I stood up from my after-school meditation, because today's practicum via Fox.org gave me a migraine. Hybrid high school wasn't the same after the White Plaque. Coronavirus was so yesterday, because the vaccine worked well and I got my shots just two weeks ago for the four times a year recommended dose. But, the White Plaque truly was something else. It gave me chills for three days, yet milder than the CoVid19.
Outside felt right just now, so I took my Street Paddle elongated to its five feet maximum length with a rubber bottom. Passive enough for a toy, but as aggressive as the Shaolin Kung-Fu Wooden Stick. I grabbed my granola cubes and pistachios packets and put them inside my shoulder pack. I took my longboard and turned on its anti-gravity button, and shoved the remote in my pocket. I stood on it, and it synchronized with my street paddle. I opened my bedroom door and flew downstairs to bid my farewells for the afternoon.
"Dad, leaving. Need time for myself. I'm going to see, Rambo," I told my Father.
"Don't stay out too late. By 7, the sirens will come on in our zone. It's Denver, and not the country side, so check the time," he said.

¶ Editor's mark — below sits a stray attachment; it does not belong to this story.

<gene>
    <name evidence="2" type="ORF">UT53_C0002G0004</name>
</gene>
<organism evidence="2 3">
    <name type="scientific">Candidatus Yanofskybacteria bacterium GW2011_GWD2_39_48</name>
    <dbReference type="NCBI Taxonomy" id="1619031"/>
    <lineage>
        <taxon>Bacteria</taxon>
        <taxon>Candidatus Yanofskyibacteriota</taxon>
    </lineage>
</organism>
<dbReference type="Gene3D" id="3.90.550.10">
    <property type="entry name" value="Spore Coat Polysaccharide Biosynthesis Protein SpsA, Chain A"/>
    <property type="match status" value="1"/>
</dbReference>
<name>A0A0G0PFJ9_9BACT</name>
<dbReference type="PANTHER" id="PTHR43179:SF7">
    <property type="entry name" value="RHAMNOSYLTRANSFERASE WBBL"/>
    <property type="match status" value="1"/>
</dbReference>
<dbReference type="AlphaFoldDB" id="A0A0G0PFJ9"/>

Rambo lived with his sister near the old Five-Points, now labeled as Zone 5, where the emancipated orphan youth were allowed to live independently. He never knew what it felt like to wear spray deodorant. I tried it on when I was five, but it wasn't anything special.
Flying by Colfax was like a mall. Everyone had their hoods on and their masks with protective goggles. The White Plaque attacks the cornea and could lead to blindness. Crap for some homeless folks, most became blind and they never received their indigence benefits due to no permanent address.
My stomach growled and my granola cube was out of reach, so I took my pistachio packet and ripped it apart thenemptied the content into my mouth. I lived in Capitol Hill, because Father was the surgeon for Banner. Since they transformed into a Socialist Hospital, their logo became a blue flag with a red cross in the middle. Father told me that it was our justice.
By the time I got to Rambo's pad, his bike was not there. He must be on a walk somewhere. Emancipated youths won't go far on foot, because they have no vehicle license until they turn 21. Crap kept happening, and it was out of control since the White Plaque. But, Rambo was special. He survived with his sister, because he told me that he had the grit of a slave and a desire like a pirate on alcohol. Rambo will never die, and I will make sure he lives forever. I felt a revolution was brewing inside me....and I needed Rambo. Where could he be?